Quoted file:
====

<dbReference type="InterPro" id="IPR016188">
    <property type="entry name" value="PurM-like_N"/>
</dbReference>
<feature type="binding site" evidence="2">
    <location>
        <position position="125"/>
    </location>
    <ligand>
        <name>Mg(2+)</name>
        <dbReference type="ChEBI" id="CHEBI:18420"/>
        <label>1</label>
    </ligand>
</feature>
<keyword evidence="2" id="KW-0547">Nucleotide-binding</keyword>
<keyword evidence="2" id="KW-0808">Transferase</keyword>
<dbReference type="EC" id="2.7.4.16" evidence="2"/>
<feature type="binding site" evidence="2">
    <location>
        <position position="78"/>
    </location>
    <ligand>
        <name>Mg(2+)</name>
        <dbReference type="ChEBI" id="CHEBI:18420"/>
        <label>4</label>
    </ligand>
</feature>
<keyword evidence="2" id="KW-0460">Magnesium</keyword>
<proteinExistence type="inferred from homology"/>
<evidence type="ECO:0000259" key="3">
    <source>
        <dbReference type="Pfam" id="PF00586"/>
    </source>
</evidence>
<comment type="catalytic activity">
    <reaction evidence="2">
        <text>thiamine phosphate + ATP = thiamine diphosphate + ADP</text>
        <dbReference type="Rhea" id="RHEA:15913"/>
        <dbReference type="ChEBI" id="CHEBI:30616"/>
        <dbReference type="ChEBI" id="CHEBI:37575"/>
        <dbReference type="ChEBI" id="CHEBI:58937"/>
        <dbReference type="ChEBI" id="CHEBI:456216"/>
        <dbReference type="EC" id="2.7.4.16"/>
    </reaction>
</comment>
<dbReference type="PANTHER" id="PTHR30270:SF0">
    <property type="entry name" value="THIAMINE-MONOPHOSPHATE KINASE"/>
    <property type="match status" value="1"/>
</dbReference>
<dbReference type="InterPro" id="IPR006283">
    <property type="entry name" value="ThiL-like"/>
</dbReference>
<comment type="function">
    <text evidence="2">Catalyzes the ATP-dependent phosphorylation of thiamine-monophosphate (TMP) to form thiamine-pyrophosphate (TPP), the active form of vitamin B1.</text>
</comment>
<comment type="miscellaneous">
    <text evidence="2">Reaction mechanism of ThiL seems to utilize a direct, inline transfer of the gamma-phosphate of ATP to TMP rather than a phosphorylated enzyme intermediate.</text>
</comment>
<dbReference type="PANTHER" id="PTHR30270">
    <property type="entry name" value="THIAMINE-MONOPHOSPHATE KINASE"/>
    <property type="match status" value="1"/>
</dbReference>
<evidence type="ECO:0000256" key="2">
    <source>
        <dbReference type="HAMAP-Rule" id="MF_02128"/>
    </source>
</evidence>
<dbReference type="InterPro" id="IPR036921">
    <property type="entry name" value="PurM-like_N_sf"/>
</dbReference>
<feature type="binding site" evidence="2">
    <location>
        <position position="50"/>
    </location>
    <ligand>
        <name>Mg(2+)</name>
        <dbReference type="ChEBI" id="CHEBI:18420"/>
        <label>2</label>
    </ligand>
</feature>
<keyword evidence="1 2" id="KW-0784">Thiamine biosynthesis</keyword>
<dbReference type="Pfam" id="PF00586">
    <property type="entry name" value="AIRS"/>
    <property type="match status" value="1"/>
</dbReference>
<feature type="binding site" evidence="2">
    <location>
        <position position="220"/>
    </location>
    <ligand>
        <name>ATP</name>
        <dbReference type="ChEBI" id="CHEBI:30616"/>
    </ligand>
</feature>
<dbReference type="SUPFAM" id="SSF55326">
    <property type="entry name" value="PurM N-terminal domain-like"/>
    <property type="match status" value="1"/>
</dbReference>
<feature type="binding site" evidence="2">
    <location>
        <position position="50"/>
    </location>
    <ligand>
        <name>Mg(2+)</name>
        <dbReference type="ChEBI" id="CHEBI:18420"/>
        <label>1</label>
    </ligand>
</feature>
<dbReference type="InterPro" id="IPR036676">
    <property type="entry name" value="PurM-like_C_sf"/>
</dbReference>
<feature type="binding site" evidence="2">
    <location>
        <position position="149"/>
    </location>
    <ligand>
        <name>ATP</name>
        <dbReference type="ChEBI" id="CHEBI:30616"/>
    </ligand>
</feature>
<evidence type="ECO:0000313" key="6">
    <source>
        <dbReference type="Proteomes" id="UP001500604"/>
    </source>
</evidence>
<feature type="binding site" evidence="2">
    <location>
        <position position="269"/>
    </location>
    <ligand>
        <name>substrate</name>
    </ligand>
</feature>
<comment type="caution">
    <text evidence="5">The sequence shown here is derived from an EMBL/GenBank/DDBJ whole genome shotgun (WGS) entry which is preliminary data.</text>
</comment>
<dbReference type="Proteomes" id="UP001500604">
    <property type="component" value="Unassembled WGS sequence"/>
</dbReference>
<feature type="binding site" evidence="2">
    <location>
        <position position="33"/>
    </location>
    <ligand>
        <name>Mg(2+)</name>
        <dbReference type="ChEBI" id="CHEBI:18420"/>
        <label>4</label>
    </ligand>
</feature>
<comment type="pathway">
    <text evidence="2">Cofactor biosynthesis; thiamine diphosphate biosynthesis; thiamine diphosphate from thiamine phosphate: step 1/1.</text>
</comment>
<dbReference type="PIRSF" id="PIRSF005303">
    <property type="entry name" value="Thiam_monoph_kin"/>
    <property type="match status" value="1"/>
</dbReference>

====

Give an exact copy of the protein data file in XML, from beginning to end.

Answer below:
<dbReference type="InterPro" id="IPR016188">
    <property type="entry name" value="PurM-like_N"/>
</dbReference>
<feature type="binding site" evidence="2">
    <location>
        <position position="125"/>
    </location>
    <ligand>
        <name>Mg(2+)</name>
        <dbReference type="ChEBI" id="CHEBI:18420"/>
        <label>1</label>
    </ligand>
</feature>
<keyword evidence="2" id="KW-0547">Nucleotide-binding</keyword>
<keyword evidence="2" id="KW-0808">Transferase</keyword>
<dbReference type="EC" id="2.7.4.16" evidence="2"/>
<feature type="binding site" evidence="2">
    <location>
        <position position="78"/>
    </location>
    <ligand>
        <name>Mg(2+)</name>
        <dbReference type="ChEBI" id="CHEBI:18420"/>
        <label>4</label>
    </ligand>
</feature>
<keyword evidence="2" id="KW-0460">Magnesium</keyword>
<proteinExistence type="inferred from homology"/>
<evidence type="ECO:0000259" key="3">
    <source>
        <dbReference type="Pfam" id="PF00586"/>
    </source>
</evidence>
<comment type="catalytic activity">
    <reaction evidence="2">
        <text>thiamine phosphate + ATP = thiamine diphosphate + ADP</text>
        <dbReference type="Rhea" id="RHEA:15913"/>
        <dbReference type="ChEBI" id="CHEBI:30616"/>
        <dbReference type="ChEBI" id="CHEBI:37575"/>
        <dbReference type="ChEBI" id="CHEBI:58937"/>
        <dbReference type="ChEBI" id="CHEBI:456216"/>
        <dbReference type="EC" id="2.7.4.16"/>
    </reaction>
</comment>
<dbReference type="PANTHER" id="PTHR30270:SF0">
    <property type="entry name" value="THIAMINE-MONOPHOSPHATE KINASE"/>
    <property type="match status" value="1"/>
</dbReference>
<dbReference type="InterPro" id="IPR006283">
    <property type="entry name" value="ThiL-like"/>
</dbReference>
<comment type="function">
    <text evidence="2">Catalyzes the ATP-dependent phosphorylation of thiamine-monophosphate (TMP) to form thiamine-pyrophosphate (TPP), the active form of vitamin B1.</text>
</comment>
<comment type="miscellaneous">
    <text evidence="2">Reaction mechanism of ThiL seems to utilize a direct, inline transfer of the gamma-phosphate of ATP to TMP rather than a phosphorylated enzyme intermediate.</text>
</comment>
<dbReference type="PANTHER" id="PTHR30270">
    <property type="entry name" value="THIAMINE-MONOPHOSPHATE KINASE"/>
    <property type="match status" value="1"/>
</dbReference>
<evidence type="ECO:0000256" key="2">
    <source>
        <dbReference type="HAMAP-Rule" id="MF_02128"/>
    </source>
</evidence>
<dbReference type="InterPro" id="IPR036921">
    <property type="entry name" value="PurM-like_N_sf"/>
</dbReference>
<feature type="binding site" evidence="2">
    <location>
        <position position="50"/>
    </location>
    <ligand>
        <name>Mg(2+)</name>
        <dbReference type="ChEBI" id="CHEBI:18420"/>
        <label>2</label>
    </ligand>
</feature>
<keyword evidence="1 2" id="KW-0784">Thiamine biosynthesis</keyword>
<dbReference type="Pfam" id="PF00586">
    <property type="entry name" value="AIRS"/>
    <property type="match status" value="1"/>
</dbReference>
<feature type="binding site" evidence="2">
    <location>
        <position position="220"/>
    </location>
    <ligand>
        <name>ATP</name>
        <dbReference type="ChEBI" id="CHEBI:30616"/>
    </ligand>
</feature>
<dbReference type="SUPFAM" id="SSF55326">
    <property type="entry name" value="PurM N-terminal domain-like"/>
    <property type="match status" value="1"/>
</dbReference>
<feature type="binding site" evidence="2">
    <location>
        <position position="50"/>
    </location>
    <ligand>
        <name>Mg(2+)</name>
        <dbReference type="ChEBI" id="CHEBI:18420"/>
        <label>1</label>
    </ligand>
</feature>
<dbReference type="InterPro" id="IPR036676">
    <property type="entry name" value="PurM-like_C_sf"/>
</dbReference>
<feature type="binding site" evidence="2">
    <location>
        <position position="149"/>
    </location>
    <ligand>
        <name>ATP</name>
        <dbReference type="ChEBI" id="CHEBI:30616"/>
    </ligand>
</feature>
<evidence type="ECO:0000313" key="6">
    <source>
        <dbReference type="Proteomes" id="UP001500604"/>
    </source>
</evidence>
<feature type="binding site" evidence="2">
    <location>
        <position position="269"/>
    </location>
    <ligand>
        <name>substrate</name>
    </ligand>
</feature>
<comment type="caution">
    <text evidence="5">The sequence shown here is derived from an EMBL/GenBank/DDBJ whole genome shotgun (WGS) entry which is preliminary data.</text>
</comment>
<dbReference type="Proteomes" id="UP001500604">
    <property type="component" value="Unassembled WGS sequence"/>
</dbReference>
<feature type="binding site" evidence="2">
    <location>
        <position position="33"/>
    </location>
    <ligand>
        <name>Mg(2+)</name>
        <dbReference type="ChEBI" id="CHEBI:18420"/>
        <label>4</label>
    </ligand>
</feature>
<comment type="pathway">
    <text evidence="2">Cofactor biosynthesis; thiamine diphosphate biosynthesis; thiamine diphosphate from thiamine phosphate: step 1/1.</text>
</comment>
<dbReference type="PIRSF" id="PIRSF005303">
    <property type="entry name" value="Thiam_monoph_kin"/>
    <property type="match status" value="1"/>
</dbReference>